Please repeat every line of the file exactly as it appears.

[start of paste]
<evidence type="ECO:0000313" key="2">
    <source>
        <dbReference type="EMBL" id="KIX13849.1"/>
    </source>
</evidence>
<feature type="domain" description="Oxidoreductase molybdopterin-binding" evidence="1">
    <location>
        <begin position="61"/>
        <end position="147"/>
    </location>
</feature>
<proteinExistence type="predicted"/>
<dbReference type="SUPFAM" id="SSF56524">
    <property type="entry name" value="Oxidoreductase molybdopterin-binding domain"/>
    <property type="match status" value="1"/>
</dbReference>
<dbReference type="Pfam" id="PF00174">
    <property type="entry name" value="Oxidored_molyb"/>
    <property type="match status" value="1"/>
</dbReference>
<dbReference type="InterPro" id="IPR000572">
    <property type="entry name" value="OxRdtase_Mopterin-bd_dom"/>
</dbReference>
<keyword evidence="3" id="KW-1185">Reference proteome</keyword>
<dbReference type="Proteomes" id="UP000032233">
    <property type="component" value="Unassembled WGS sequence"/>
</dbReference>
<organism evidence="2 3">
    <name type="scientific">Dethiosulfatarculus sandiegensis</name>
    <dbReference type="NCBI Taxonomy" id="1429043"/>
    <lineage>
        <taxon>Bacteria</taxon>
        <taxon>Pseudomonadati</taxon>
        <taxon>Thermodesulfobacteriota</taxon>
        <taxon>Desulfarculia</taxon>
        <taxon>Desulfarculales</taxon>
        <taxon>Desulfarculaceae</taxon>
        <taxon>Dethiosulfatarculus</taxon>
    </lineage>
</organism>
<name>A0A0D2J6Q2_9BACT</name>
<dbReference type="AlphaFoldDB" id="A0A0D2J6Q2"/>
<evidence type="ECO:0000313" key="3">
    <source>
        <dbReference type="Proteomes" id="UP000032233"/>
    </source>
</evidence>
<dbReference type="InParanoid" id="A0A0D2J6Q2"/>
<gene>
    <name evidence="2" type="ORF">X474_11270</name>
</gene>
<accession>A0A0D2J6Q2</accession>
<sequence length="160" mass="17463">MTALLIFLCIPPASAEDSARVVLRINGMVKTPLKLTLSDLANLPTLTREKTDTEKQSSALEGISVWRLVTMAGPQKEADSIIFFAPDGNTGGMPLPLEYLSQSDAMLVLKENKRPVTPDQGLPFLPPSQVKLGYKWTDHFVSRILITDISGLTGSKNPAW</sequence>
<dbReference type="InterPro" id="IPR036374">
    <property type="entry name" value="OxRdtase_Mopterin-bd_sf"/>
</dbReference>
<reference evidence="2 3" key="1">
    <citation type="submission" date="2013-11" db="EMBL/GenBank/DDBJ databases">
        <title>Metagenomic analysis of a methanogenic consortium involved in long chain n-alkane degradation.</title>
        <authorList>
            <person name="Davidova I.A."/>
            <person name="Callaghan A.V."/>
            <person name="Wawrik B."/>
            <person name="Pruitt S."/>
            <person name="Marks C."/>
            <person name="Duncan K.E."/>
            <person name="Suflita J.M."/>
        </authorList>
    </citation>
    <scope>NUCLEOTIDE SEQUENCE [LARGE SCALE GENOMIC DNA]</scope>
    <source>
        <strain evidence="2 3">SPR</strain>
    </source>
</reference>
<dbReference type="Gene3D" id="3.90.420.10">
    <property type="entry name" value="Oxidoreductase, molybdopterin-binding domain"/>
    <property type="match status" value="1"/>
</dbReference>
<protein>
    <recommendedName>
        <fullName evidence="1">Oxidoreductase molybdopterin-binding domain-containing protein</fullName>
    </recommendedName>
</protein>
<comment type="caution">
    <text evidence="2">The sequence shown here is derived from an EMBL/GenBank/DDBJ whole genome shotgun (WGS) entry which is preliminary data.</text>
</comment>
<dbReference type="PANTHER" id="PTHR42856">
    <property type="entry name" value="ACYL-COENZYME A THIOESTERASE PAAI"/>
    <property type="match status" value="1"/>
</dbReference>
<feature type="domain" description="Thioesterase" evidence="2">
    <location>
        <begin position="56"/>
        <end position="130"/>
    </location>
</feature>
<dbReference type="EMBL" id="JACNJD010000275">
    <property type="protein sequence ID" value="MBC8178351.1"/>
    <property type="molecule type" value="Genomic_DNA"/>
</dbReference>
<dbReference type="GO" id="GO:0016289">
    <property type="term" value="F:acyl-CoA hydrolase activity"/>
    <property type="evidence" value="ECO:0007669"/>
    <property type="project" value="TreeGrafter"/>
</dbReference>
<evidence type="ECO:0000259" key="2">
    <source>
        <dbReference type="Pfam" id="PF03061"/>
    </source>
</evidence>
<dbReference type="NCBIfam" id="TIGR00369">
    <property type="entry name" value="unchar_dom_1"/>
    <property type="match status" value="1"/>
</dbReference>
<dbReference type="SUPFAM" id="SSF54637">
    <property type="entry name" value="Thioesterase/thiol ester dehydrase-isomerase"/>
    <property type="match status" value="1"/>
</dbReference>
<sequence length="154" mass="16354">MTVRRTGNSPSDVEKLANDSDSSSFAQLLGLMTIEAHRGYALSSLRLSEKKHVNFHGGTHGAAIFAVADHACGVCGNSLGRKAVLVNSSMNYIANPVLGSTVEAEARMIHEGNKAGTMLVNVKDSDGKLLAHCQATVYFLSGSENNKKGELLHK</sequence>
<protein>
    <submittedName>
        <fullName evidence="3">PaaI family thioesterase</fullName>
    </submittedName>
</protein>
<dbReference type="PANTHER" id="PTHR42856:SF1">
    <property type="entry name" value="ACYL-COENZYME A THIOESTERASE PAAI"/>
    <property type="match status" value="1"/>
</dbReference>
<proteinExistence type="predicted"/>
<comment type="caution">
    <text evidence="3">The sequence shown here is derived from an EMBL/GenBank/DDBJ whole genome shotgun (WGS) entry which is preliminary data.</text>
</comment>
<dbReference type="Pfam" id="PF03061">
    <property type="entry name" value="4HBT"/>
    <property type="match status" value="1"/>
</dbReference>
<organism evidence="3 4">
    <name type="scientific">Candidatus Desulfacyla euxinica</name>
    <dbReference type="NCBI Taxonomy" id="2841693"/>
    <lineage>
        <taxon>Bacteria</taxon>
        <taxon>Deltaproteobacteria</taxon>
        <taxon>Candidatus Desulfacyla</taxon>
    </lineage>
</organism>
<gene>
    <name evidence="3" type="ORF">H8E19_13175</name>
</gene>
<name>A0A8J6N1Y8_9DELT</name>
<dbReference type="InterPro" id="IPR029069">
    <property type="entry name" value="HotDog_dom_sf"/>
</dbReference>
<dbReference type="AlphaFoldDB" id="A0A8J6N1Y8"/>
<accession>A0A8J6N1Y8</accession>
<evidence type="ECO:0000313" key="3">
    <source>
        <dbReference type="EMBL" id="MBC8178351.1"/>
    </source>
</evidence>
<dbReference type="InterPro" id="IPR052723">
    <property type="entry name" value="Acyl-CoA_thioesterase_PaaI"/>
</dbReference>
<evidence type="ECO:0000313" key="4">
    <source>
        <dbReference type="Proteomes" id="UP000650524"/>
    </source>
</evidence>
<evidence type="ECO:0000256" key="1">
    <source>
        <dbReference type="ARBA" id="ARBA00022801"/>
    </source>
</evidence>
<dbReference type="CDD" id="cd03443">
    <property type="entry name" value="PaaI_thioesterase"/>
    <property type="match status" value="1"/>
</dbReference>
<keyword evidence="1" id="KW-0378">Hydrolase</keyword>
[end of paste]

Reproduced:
<evidence type="ECO:0000313" key="2">
    <source>
        <dbReference type="EMBL" id="KIX13849.1"/>
    </source>
</evidence>
<feature type="domain" description="Oxidoreductase molybdopterin-binding" evidence="1">
    <location>
        <begin position="61"/>
        <end position="147"/>
    </location>
</feature>
<proteinExistence type="predicted"/>
<dbReference type="SUPFAM" id="SSF56524">
    <property type="entry name" value="Oxidoreductase molybdopterin-binding domain"/>
    <property type="match status" value="1"/>
</dbReference>
<dbReference type="Pfam" id="PF00174">
    <property type="entry name" value="Oxidored_molyb"/>
    <property type="match status" value="1"/>
</dbReference>
<dbReference type="InterPro" id="IPR000572">
    <property type="entry name" value="OxRdtase_Mopterin-bd_dom"/>
</dbReference>
<keyword evidence="3" id="KW-1185">Reference proteome</keyword>
<dbReference type="Proteomes" id="UP000032233">
    <property type="component" value="Unassembled WGS sequence"/>
</dbReference>
<organism evidence="2 3">
    <name type="scientific">Dethiosulfatarculus sandiegensis</name>
    <dbReference type="NCBI Taxonomy" id="1429043"/>
    <lineage>
        <taxon>Bacteria</taxon>
        <taxon>Pseudomonadati</taxon>
        <taxon>Thermodesulfobacteriota</taxon>
        <taxon>Desulfarculia</taxon>
        <taxon>Desulfarculales</taxon>
        <taxon>Desulfarculaceae</taxon>
        <taxon>Dethiosulfatarculus</taxon>
    </lineage>
</organism>
<name>A0A0D2J6Q2_9BACT</name>
<dbReference type="AlphaFoldDB" id="A0A0D2J6Q2"/>
<evidence type="ECO:0000313" key="3">
    <source>
        <dbReference type="Proteomes" id="UP000032233"/>
    </source>
</evidence>
<dbReference type="InParanoid" id="A0A0D2J6Q2"/>
<gene>
    <name evidence="2" type="ORF">X474_11270</name>
</gene>
<accession>A0A0D2J6Q2</accession>
<sequence length="160" mass="17463">MTALLIFLCIPPASAEDSARVVLRINGMVKTPLKLTLSDLANLPTLTREKTDTEKQSSALEGISVWRLVTMAGPQKEADSIIFFAPDGNTGGMPLPLEYLSQSDAMLVLKENKRPVTPDQGLPFLPPSQVKLGYKWTDHFVSRILITDISGLTGSKNPAW</sequence>
<dbReference type="InterPro" id="IPR036374">
    <property type="entry name" value="OxRdtase_Mopterin-bd_sf"/>
</dbReference>
<reference evidence="2 3" key="1">
    <citation type="submission" date="2013-11" db="EMBL/GenBank/DDBJ databases">
        <title>Metagenomic analysis of a methanogenic consortium involved in long chain n-alkane degradation.</title>
        <authorList>
            <person name="Davidova I.A."/>
            <person name="Callaghan A.V."/>
            <person name="Wawrik B."/>
            <person name="Pruitt S."/>
            <person name="Marks C."/>
            <person name="Duncan K.E."/>
            <person name="Suflita J.M."/>
        </authorList>
    </citation>
    <scope>NUCLEOTIDE SEQUENCE [LARGE SCALE GENOMIC DNA]</scope>
    <source>
        <strain evidence="2 3">SPR</strain>
    </source>
</reference>
<dbReference type="Gene3D" id="3.90.420.10">
    <property type="entry name" value="Oxidoreductase, molybdopterin-binding domain"/>
    <property type="match status" value="1"/>
</dbReference>
<protein>
    <recommendedName>
        <fullName evidence="1">Oxidoreductase molybdopterin-binding domain-containing protein</fullName>
    </recommendedName>
</protein>
<comment type="caution">
    <text evidence="2">The sequence shown here is derived from an EMBL/GenBank/DDBJ whole genome shotgun (WGS) entry which is preliminary data.</text>
</comment>
<dbReference type="PANTHER" id="PTHR42856">
    <property type="entry name" value="ACYL-COENZYME A THIOESTERASE PAAI"/>
    <property type="match status" value="1"/>
</dbReference>
<feature type="domain" description="Thioesterase" evidence="2">
    <location>
        <begin position="56"/>
        <end position="130"/>
    </location>
</feature>
<dbReference type="EMBL" id="JACNJD010000275">
    <property type="protein sequence ID" value="MBC8178351.1"/>
    <property type="molecule type" value="Genomic_DNA"/>
</dbReference>
<dbReference type="GO" id="GO:0016289">
    <property type="term" value="F:acyl-CoA hydrolase activity"/>
    <property type="evidence" value="ECO:0007669"/>
    <property type="project" value="TreeGrafter"/>
</dbReference>
<evidence type="ECO:0000259" key="2">
    <source>
        <dbReference type="Pfam" id="PF03061"/>
    </source>
</evidence>
<dbReference type="NCBIfam" id="TIGR00369">
    <property type="entry name" value="unchar_dom_1"/>
    <property type="match status" value="1"/>
</dbReference>
<dbReference type="SUPFAM" id="SSF54637">
    <property type="entry name" value="Thioesterase/thiol ester dehydrase-isomerase"/>
    <property type="match status" value="1"/>
</dbReference>
<sequence length="154" mass="16354">MTVRRTGNSPSDVEKLANDSDSSSFAQLLGLMTIEAHRGYALSSLRLSEKKHVNFHGGTHGAAIFAVADHACGVCGNSLGRKAVLVNSSMNYIANPVLGSTVEAEARMIHEGNKAGTMLVNVKDSDGKLLAHCQATVYFLSGSENNKKGELLHK</sequence>
<protein>
    <submittedName>
        <fullName evidence="3">PaaI family thioesterase</fullName>
    </submittedName>
</protein>
<dbReference type="PANTHER" id="PTHR42856:SF1">
    <property type="entry name" value="ACYL-COENZYME A THIOESTERASE PAAI"/>
    <property type="match status" value="1"/>
</dbReference>
<proteinExistence type="predicted"/>
<comment type="caution">
    <text evidence="3">The sequence shown here is derived from an EMBL/GenBank/DDBJ whole genome shotgun (WGS) entry which is preliminary data.</text>
</comment>
<dbReference type="Pfam" id="PF03061">
    <property type="entry name" value="4HBT"/>
    <property type="match status" value="1"/>
</dbReference>
<organism evidence="3 4">
    <name type="scientific">Candidatus Desulfacyla euxinica</name>
    <dbReference type="NCBI Taxonomy" id="2841693"/>
    <lineage>
        <taxon>Bacteria</taxon>
        <taxon>Deltaproteobacteria</taxon>
        <taxon>Candidatus Desulfacyla</taxon>
    </lineage>
</organism>
<gene>
    <name evidence="3" type="ORF">H8E19_13175</name>
</gene>
<name>A0A8J6N1Y8_9DELT</name>
<dbReference type="InterPro" id="IPR029069">
    <property type="entry name" value="HotDog_dom_sf"/>
</dbReference>
<dbReference type="AlphaFoldDB" id="A0A8J6N1Y8"/>
<accession>A0A8J6N1Y8</accession>
<evidence type="ECO:0000313" key="3">
    <source>
        <dbReference type="EMBL" id="MBC8178351.1"/>
    </source>
</evidence>
<dbReference type="InterPro" id="IPR052723">
    <property type="entry name" value="Acyl-CoA_thioesterase_PaaI"/>
</dbReference>
<evidence type="ECO:0000313" key="4">
    <source>
        <dbReference type="Proteomes" id="UP000650524"/>
    </source>
</evidence>
<evidence type="ECO:0000256" key="1">
    <source>
        <dbReference type="ARBA" id="ARBA00022801"/>
    </source>
</evidence>
<dbReference type="CDD" id="cd03443">
    <property type="entry name" value="PaaI_thioesterase"/>
    <property type="match status" value="1"/>
</dbReference>
<keyword evidence="1" id="KW-0378">Hydrolase</keyword>